At fifteen years old, America has spent much of his life lost—lost in foster homes, in his mother's apartment (she abandons him twice), and in a detention and health system that doesn't quite know what to do with him. America comes to the point where he seems lost himself, racially, sexually, ethically. Even when he finally finds a home where someone seems to care for him, he is betrayed, which finally leads him to murder and to a life in which he defines himself as "bad" and "freakish"— a definition which he escapes only when he can float away in his imagination to the clean, white, cold slopes of Mount Everest, but which leads him inexorably to a suicide attempt. Detained finally at Ridgeway Hospital—its name is suggestive of his flights—he finally meets Dr. B., who, over the span of years, is the single one to never abandon him and to finally gain his trust, and to, in one amazing moment, honestly mourn with him. By the end of the novel, when America has left Ridgeway and moved to a transitional home, he is using that trust to establish relations with others and to leave behind the identity that had been forged for him by those who abandoned and abused him. The conclusion is a moving testament to healing: "Damn, I'm here, I'm alive. What next?" With this line, the reader emerges from a dark, dark world into a real sense that there is true hope, even for one who has been so damaged. America may be meant to be an Everyman name, but his experiences explore the worst that American culture offers—the sense that an individual is essentially disposable. In the novel, it is Dr. B. who rejects this definition and who must lead America—both the character and the culture—to reject that definitionas well. The experiences here are raw, as are the language and the narrative. The language is more than obscene at times, and the scenes of homosexual abuse and rape, the brutality of abandonment, and America's inability to control his own growing sexual desires are depicted with a kind of brutal honesty that is part of the interior narrative that conveys the action of the novel. Though America does try to escape these moments, he does not do it by lying to himself or to his readers. He will depict his world as it is, in the language that is part of that world. Chris Crutcher has described this novel as a "rugged treat"—exactly right. The voice is original and engaging, and the narrative is riveting. One quickly comes to feel tremendous empathy for a character who is, in many ways, not likeable, and herein lies the skill of this author, who can forge that union. A powerful and disturbing read, America not only presents a memorable character but asks questions that will not easily go away. 2002, Atheneum,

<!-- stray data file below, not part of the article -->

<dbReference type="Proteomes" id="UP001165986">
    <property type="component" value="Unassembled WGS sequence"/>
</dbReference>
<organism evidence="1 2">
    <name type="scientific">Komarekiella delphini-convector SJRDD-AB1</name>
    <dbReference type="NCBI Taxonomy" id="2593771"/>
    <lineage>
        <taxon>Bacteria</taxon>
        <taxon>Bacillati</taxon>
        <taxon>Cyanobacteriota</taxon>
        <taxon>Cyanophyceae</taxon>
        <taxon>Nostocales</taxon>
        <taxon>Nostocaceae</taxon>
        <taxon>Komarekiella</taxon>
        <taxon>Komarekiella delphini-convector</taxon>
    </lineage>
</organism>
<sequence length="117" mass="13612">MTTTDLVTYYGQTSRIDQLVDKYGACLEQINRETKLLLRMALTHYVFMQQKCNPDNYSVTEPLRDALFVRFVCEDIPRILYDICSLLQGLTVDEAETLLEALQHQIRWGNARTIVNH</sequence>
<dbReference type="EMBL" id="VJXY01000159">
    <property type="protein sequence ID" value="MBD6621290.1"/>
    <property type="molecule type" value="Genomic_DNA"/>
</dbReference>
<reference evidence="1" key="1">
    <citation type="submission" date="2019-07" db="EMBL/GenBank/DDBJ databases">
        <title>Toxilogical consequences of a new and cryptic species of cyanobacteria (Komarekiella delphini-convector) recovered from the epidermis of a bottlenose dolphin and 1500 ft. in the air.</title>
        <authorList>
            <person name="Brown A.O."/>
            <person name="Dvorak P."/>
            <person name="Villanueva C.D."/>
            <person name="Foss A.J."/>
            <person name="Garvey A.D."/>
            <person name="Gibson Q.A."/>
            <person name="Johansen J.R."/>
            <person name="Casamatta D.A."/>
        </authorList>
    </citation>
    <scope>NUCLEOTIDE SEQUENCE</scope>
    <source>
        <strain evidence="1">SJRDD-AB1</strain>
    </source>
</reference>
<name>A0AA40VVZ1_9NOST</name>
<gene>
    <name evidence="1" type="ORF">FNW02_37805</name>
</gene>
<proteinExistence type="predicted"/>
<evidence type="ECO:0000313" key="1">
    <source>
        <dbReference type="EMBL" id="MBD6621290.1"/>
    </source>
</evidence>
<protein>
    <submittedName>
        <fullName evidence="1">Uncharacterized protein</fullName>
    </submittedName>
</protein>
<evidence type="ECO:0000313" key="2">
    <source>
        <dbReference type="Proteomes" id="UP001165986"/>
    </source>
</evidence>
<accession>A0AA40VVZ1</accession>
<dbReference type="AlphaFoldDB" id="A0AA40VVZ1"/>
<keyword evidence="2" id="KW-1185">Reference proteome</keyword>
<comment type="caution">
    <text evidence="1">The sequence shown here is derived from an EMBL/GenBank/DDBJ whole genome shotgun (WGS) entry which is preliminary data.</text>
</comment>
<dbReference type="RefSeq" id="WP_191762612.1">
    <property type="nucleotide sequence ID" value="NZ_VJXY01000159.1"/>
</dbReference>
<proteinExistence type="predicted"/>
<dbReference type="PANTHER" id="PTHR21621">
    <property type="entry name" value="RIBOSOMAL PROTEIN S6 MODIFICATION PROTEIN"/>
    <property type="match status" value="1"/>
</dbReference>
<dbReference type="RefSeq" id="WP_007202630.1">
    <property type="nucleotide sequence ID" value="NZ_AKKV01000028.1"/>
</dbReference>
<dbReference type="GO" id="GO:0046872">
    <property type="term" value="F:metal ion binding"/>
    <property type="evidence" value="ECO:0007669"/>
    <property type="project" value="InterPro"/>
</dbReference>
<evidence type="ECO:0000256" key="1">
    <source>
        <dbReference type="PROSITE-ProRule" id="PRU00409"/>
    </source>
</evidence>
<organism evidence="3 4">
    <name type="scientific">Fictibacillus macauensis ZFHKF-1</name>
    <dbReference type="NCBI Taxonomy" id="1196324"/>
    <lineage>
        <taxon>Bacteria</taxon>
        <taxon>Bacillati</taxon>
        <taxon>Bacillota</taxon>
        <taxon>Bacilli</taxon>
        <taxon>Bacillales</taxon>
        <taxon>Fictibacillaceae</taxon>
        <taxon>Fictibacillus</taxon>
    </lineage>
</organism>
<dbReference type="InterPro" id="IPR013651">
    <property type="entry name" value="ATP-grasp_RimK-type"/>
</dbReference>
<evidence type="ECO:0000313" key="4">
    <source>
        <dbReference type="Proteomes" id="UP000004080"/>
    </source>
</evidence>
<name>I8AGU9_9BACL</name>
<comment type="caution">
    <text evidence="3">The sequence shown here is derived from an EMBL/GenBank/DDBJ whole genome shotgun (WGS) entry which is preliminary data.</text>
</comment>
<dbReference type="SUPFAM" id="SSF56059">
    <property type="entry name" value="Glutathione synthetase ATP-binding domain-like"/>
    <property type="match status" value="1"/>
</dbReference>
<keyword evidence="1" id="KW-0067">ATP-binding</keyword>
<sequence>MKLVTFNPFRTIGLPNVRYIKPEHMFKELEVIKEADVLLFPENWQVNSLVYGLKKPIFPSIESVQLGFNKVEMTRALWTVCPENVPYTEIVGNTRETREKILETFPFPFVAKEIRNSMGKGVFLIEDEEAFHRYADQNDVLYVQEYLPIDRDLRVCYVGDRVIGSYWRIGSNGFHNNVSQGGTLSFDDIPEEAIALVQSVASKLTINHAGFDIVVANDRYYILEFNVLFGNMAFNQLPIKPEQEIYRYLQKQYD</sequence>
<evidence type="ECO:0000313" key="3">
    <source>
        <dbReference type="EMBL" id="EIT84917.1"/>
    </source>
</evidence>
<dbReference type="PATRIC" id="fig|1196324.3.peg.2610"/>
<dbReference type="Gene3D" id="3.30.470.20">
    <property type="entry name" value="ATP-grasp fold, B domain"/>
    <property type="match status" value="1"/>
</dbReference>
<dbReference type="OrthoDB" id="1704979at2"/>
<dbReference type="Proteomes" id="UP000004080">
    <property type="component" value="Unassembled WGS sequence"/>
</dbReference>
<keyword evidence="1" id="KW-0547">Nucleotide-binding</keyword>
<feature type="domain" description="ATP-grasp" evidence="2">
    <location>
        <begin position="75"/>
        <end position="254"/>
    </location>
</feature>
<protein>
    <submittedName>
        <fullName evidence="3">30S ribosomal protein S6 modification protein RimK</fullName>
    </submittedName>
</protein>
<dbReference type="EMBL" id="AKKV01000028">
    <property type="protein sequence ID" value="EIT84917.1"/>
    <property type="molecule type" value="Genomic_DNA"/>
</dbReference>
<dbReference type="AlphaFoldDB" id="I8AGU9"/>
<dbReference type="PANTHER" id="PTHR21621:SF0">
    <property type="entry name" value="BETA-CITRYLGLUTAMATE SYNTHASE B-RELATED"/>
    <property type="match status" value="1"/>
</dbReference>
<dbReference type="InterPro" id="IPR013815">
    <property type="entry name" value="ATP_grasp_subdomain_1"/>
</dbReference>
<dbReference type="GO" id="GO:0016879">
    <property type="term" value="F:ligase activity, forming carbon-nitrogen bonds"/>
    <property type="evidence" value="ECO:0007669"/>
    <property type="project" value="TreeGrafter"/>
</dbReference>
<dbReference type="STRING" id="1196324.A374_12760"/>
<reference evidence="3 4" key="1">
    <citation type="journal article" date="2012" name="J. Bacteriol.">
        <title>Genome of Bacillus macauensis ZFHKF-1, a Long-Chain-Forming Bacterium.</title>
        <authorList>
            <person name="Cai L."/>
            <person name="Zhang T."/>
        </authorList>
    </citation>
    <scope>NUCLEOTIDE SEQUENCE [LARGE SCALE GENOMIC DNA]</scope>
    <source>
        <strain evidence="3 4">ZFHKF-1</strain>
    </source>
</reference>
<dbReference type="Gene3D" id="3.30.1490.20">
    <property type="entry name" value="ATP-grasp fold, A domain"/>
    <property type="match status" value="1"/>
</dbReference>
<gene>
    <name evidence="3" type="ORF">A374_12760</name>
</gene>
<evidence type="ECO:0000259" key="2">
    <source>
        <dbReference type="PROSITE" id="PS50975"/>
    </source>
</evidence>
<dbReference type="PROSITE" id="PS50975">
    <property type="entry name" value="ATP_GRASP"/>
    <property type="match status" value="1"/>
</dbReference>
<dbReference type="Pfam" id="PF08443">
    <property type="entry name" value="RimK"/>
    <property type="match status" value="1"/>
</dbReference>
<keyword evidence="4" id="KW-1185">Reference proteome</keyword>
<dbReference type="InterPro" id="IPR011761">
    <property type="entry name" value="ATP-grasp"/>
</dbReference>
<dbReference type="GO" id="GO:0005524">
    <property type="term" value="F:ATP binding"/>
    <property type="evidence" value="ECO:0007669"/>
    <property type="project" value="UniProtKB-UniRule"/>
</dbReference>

— Gary Schmidt
School Library Journal
Gr 8 Up-Born to a drug-addicted mother, 15-year-old America had been lost in the child-welfare system for years before he finally wound up in a residential treatment center. There, over a period of several more years, a capable therapist coaxes him out of his anger and suicidal depression. In alternating chapters of "Now" and "Then," the teen tells about his anger at Dr. B's efforts to get him to think about his past; his warm memories of his early childhood with elderly Mrs. Harper; his terrifying memories of his stay with his mother, who abandoned him and his two older brothers; his two lost years spent perhaps in foster homes and residential institutions; and his return to Mrs. Harper and her half brother and caretaker, Browning. It was Browning who served as father figure and baseball coach, who taught him to read, and who introduced him, at nine, to vodka and to sex. It was Browning who died when America set his blanket on fire and ran away, hating himself for being so bad, for having enjoyed the sexual tenderness, for caring. The author's control of this story is impressive. It leaks out of America's memories, through the cracks he can't quite cover over with his aggressive behavior. Even at his baddest and most foulmouthed, America is still the appealing small boy Mrs. Harper raised, a boy certainly worth finding. Readers cannot help but hope for his recovery and cheer for the patient therapist. More developed than Adam Rapp's The Buffalo Tree (Front Street, 1997), this is another discouraging picture of our juvenile-care system, but it is also a moving story of one of its survivors.-Kathleen Isaacs, Edmund Burke School, Washington, DC Copyright 2001 Cahners Business Information.